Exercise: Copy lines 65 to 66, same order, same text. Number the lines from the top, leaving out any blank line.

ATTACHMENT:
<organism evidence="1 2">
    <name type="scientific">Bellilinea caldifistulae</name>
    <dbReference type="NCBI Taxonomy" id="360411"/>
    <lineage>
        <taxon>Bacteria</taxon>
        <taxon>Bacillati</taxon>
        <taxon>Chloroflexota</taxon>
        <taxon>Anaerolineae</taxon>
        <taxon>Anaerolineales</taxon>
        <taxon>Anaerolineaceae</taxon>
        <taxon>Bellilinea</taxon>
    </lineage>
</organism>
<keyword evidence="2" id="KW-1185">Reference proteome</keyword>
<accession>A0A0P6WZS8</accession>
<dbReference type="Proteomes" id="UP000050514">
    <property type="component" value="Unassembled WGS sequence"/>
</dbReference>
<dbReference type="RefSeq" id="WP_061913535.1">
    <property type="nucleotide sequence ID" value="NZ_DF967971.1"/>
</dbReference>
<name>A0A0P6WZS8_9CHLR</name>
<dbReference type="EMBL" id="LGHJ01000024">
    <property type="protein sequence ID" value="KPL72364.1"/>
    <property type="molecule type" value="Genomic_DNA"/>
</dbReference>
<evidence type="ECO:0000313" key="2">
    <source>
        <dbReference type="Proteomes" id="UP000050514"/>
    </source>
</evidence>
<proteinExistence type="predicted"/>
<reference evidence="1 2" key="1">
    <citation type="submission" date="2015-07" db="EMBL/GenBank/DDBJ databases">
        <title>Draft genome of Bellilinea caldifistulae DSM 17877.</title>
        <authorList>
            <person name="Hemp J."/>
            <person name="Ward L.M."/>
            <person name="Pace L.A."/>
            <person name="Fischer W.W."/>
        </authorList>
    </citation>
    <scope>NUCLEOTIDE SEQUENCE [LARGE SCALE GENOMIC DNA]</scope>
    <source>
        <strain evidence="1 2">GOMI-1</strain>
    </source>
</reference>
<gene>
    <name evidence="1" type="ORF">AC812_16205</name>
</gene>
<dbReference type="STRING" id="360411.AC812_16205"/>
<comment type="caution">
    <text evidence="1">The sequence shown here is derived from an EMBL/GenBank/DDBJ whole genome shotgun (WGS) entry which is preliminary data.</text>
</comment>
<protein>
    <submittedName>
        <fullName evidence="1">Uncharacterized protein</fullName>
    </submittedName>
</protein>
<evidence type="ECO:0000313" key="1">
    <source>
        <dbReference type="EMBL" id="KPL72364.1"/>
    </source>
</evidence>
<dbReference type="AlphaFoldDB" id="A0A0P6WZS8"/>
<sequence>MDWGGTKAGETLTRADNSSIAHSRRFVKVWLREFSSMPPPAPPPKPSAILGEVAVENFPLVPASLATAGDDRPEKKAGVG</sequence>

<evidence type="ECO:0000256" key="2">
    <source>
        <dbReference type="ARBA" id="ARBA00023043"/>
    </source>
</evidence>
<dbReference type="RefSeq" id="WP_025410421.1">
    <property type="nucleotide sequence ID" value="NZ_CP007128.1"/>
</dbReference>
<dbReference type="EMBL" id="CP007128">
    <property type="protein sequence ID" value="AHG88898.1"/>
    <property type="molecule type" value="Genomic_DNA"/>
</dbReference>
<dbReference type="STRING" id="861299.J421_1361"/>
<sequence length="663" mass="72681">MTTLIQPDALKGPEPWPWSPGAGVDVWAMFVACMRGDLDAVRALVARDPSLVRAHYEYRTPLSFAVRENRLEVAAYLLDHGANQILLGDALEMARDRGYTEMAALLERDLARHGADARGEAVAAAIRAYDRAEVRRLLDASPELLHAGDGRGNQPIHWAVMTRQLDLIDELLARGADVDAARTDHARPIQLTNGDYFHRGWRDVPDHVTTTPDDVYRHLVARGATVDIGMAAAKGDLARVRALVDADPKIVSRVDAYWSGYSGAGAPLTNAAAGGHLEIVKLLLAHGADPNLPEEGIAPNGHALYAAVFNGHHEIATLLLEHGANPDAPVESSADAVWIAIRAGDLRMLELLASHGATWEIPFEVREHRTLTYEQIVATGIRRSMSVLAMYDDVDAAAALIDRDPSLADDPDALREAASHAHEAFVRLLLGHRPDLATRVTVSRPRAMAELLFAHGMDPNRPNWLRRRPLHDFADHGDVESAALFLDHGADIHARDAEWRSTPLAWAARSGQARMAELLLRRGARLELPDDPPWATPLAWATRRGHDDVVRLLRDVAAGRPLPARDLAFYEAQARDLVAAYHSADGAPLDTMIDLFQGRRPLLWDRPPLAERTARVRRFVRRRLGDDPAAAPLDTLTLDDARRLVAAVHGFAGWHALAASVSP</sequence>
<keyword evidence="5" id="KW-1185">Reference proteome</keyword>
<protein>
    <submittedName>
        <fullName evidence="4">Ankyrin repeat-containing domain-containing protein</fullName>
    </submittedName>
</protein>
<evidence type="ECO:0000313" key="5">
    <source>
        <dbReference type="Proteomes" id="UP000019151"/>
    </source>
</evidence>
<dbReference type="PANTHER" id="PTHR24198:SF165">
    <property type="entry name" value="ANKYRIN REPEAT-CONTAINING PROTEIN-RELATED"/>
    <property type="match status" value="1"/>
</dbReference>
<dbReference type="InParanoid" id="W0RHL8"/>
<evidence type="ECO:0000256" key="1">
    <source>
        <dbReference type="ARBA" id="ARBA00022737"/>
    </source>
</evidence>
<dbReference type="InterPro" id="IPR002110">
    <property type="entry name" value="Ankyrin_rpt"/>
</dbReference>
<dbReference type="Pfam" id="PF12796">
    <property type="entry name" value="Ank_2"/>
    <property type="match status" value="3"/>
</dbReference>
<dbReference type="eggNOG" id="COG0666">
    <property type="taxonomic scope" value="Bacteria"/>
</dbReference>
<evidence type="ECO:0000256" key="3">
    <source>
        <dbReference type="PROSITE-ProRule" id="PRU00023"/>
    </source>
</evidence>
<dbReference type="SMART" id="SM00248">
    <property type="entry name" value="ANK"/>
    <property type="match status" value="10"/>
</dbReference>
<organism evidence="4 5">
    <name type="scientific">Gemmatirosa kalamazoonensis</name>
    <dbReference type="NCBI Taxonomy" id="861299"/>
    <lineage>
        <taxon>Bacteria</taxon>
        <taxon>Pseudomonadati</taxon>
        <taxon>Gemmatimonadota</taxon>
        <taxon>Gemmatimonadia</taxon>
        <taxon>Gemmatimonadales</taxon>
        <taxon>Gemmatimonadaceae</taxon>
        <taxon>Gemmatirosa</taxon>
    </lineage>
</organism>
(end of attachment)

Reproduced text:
<dbReference type="AlphaFoldDB" id="A0A0P6WZS8"/>
<sequence>MDWGGTKAGETLTRADNSSIAHSRRFVKVWLREFSSMPPPAPPPKPSAILGEVAVENFPLVPASLATAGDDRPEKKAGVG</sequence>